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Private Snafu Golden Classics

Leon Schlesinger Studio, MGM, and UPA, for the First Motion Picture Unit (1943-1945), Thunderbean (December, 2010), 1 disc, Approx. 120 mins, 4:3 ratio, Dolby Digital 2.0 mono, Not Rated, Retail: $15.95

Storyboard:

A lazy and bumbling army private demonstrates the trouble one can cause when not following the rules. These World War II gems were made specifically for viewing by enlisted men, and feature the talents are a surprising variety of creators.

The Sweatbox Review:

(Portions of this review were originally seen in our review of Image and Bosko Video’s The Complete Uncensored Private Snafu.)

During World War II, some of animation’s brightest talents contributed to the War effort by making films for the United States military. Walt Disney’s contributions to the War effort are fairly well known and appreciated, with his artists providing propaganda films for public consumption, and various materials to the military including insignia designs and much more; but Walt’s studio was not the only one involved in working with the U.S. military, of course. In times of war, everyone pitches in to get the job done. Our subject here is a film series which had such legendary talents working on it as Frank Capra, Dr. Seuss, Chuck Jones, Friz Freleng, Mel Blanc, and Carl Stalling.

Private Snafu was the brainstorm of Hollywood director Frank Capra, best known now for the films It’s A Wonderful Life and Mr. Smith Goes To Washington. Capra was heading the Armed Forces’ First Motion Picture Unit when he thought up a general idea to use an animated cartoon character as an instrument for teaching lessons to the troops. Many of the GI’s were very young of course, and were naïve in the ways of war and the world. They also had varying degrees of education and experience, so the idea was to present material in a fun manner that would both entertain and educate. Cartoon shorts were still very popular in movie theaters then, and they seemed like a natural way to achieve Capra’s goals. The cartoons would be attached to the Army Navy Screen Magazine newsreel that went overseas.

Capra asked Ted “Dr. Seuss” Geisel to lead the animation section in the Unit, and to develop the Private Snafu idea. Bids were tendered from animation studios, with Disney given the inside track. Disney, however, wanted to own the new character and to have merchandising rights, which was not acceptable. Plus, their bid was quite high. Instead, the job was won by the Leon Schlesinger studio, producer of the Looney Tunes and Merry Melodies series distributed by Warner Bros. Schlesinger’s bid was a fraction of Disney’s (somewhere between a half and a third), and made no insistence of owning the character. The cartoons would be made in black and white to keep the cost down, but would be provided the talents of the best talent that Schlesinger had to offer: directors Friz Freleng, Chuck Jones, Frank Tashlin, and Bob Clampett; music director Carl Stalling; and voice artist supreme Mel Blanc. The raucousness of the Schlesinger gang was the perfect group to make cartoons meant to appeal to servicemen. While on the surface anarchic and defiant of authority, their Snafu cartoons still managed to effectively get the point across that rules and regulations serve important purposes.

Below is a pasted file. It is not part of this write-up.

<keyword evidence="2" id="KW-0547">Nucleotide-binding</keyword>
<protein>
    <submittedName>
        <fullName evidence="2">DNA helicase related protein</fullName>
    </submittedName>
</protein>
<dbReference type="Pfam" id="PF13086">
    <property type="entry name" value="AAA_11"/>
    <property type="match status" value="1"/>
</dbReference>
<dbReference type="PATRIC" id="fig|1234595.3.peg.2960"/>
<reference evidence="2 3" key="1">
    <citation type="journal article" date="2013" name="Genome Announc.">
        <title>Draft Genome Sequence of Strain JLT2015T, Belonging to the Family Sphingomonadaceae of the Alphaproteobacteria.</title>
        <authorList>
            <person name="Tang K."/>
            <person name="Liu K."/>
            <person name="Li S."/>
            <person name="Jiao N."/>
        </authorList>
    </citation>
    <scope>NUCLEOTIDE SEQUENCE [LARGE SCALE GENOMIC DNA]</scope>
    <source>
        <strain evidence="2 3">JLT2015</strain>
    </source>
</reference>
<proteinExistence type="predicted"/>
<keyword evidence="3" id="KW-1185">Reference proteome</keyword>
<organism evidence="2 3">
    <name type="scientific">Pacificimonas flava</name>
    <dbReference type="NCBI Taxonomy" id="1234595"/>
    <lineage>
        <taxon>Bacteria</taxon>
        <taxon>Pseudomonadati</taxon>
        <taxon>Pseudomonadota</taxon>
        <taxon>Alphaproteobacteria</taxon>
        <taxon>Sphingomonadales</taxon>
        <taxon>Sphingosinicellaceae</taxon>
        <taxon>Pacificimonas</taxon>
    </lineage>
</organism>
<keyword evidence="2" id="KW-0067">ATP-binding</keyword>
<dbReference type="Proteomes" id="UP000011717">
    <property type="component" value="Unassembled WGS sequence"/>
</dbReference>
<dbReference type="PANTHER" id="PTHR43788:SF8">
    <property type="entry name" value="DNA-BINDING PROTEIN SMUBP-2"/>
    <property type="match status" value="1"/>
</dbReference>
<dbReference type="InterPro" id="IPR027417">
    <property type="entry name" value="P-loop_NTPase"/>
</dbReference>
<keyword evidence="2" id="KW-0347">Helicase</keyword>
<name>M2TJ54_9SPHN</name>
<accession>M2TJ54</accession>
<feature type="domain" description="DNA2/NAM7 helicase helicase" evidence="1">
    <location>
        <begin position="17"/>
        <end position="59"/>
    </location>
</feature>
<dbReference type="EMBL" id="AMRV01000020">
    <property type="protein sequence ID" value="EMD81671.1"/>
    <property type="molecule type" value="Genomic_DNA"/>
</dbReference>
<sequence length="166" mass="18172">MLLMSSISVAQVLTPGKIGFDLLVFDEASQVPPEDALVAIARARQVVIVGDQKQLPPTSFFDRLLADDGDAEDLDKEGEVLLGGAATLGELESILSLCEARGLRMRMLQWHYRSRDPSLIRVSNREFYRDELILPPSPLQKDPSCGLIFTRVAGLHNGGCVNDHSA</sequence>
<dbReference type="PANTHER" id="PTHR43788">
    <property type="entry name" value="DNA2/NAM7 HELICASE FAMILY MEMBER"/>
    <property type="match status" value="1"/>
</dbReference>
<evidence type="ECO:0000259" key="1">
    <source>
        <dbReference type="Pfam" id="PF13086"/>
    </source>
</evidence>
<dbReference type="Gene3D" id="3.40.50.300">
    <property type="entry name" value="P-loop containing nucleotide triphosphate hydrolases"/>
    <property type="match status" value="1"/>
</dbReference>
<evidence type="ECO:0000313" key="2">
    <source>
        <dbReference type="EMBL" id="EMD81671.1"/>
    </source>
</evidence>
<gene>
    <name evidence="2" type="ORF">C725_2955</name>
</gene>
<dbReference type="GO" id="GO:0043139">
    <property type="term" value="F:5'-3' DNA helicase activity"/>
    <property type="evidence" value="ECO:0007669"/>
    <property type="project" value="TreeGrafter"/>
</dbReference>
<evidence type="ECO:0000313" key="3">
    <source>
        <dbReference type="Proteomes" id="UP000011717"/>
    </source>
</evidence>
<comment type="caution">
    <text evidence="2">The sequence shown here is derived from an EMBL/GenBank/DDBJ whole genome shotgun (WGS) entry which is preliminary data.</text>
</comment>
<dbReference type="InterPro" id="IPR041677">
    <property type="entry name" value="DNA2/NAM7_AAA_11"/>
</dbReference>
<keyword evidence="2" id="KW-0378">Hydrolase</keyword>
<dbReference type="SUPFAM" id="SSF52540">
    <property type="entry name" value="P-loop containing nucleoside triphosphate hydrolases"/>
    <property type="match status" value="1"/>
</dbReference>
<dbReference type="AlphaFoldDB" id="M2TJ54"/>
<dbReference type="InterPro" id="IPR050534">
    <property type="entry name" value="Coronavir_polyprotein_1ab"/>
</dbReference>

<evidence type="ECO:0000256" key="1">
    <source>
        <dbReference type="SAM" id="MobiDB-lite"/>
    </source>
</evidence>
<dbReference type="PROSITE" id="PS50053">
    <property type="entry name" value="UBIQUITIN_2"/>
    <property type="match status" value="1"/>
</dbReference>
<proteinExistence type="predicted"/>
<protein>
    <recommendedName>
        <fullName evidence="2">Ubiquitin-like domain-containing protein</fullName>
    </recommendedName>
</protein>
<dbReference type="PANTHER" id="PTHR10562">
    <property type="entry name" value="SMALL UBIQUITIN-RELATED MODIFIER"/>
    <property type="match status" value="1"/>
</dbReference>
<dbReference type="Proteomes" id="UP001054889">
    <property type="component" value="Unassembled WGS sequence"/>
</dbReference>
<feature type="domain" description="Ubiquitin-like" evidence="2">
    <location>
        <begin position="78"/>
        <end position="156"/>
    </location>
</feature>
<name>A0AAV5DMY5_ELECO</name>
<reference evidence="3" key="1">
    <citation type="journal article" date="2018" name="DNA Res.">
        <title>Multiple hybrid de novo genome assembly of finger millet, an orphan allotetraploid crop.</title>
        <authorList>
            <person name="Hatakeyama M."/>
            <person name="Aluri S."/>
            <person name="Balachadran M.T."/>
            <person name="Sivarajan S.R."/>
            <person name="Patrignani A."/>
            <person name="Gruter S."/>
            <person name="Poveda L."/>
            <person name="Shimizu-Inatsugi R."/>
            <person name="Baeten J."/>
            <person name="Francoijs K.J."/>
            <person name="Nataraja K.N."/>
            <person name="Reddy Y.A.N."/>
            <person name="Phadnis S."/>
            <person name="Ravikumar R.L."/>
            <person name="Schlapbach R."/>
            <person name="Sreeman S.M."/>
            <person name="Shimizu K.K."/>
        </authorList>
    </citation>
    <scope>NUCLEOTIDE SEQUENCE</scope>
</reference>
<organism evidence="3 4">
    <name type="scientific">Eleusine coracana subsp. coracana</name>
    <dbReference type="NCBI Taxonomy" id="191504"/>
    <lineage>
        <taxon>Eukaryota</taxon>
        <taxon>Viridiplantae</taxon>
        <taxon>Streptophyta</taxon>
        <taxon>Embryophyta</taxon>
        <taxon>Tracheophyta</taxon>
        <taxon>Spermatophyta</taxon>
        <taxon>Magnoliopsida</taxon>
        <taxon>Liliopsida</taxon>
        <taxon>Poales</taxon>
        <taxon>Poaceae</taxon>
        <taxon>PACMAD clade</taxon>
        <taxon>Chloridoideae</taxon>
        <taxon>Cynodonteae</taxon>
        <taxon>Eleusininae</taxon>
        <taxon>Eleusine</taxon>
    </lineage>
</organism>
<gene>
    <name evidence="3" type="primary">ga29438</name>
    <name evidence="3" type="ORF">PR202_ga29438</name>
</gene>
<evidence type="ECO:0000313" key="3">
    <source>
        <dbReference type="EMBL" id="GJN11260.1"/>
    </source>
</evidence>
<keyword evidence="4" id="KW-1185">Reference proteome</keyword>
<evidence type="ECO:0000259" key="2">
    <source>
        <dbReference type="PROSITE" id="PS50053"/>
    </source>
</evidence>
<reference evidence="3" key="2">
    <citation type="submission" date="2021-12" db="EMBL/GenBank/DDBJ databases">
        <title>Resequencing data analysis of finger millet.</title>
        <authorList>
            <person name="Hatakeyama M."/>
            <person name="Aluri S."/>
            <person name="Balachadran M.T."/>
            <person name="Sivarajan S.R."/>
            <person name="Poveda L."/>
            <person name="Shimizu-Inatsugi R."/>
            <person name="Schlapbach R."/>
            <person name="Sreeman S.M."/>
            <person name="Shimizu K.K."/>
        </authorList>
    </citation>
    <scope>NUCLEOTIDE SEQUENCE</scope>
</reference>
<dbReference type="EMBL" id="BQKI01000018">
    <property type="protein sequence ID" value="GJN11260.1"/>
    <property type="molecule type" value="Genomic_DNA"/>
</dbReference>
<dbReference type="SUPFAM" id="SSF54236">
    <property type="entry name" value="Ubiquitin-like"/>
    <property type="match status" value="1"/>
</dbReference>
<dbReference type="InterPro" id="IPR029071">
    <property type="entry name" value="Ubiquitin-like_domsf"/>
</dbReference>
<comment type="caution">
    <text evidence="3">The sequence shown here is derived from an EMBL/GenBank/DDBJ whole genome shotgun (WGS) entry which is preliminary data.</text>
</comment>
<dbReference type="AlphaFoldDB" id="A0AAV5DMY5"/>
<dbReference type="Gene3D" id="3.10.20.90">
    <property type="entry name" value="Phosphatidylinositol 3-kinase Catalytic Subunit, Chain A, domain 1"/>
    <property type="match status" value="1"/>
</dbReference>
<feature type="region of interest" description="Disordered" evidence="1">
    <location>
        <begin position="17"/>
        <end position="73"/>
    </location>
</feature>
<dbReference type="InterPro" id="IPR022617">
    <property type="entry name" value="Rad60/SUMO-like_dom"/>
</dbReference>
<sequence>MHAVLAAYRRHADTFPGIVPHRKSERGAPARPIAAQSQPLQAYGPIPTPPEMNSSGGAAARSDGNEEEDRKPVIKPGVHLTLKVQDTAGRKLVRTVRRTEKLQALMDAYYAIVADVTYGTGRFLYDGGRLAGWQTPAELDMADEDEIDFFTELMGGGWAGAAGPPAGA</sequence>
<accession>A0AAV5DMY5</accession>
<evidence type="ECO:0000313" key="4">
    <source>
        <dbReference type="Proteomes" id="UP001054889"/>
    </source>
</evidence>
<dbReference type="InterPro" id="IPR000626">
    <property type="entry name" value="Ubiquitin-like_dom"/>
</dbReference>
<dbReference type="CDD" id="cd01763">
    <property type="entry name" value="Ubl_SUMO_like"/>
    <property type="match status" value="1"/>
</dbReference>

Other Snafu cartoons would be made elsewhere later on, partially due to conflicts between the Unit and Schlesinger about costs. UPA, MGM, and the Harman-Ising studio each made contributions to the series, with some films also being started that were never completed. Bill Hanna and Joe Barbera reportedly worked on one (called Hot Spots) with Tex Avery’s unit at MGM, but the completed animation was never put to film since the war ended at that time. Other shorts, called Secrets Of The Caribbean and Mop Up, were also made but never shown; they are now unfortunately considered to be lost. All told, the Snafu cartoons cost nearly $300,000.

The name “Snafu” came from an acronym that was especially popular among the troops back then, and is still recognized by many today, even if they don’t realize it’s an acronym. SNAFU stands for “Situation Normal All F***ed Up”. In the cartoons, Snafu is generally shown doing things wrong, whether due to laziness or ignorance, and it was hoped that the troops in the audience would learn from his mistakes. If nothing else, they were treated to some terrific unofficial Looney Tunes cartoons that would not be seen by outsiders for many years.

Speaking of which, current viewers should be aware that you can certainly tell that these cartoons were not made for general audiences. They were not subject to the censors in Hollywood, and were made to appeal to young men. This means there is a little bit of near and partial nudity on display, and some light cussing (like “hell”). Although quite tame by today’s standards, the content of these cartoons may surprise those accustomed to viewing the cartoons of Daffy Duck and Porky Pig. There is also the issue of racial caricatures. Germans generally do not get drawn too badly, but the Japanese characters seen in the cartoons all have squinty eyes and overbites. The viewer should keep in mind that such caricatures were done throughout cartoons and comic strips at the time, and served to dehumanize “the enemy”, as well as to make them seem less threatening.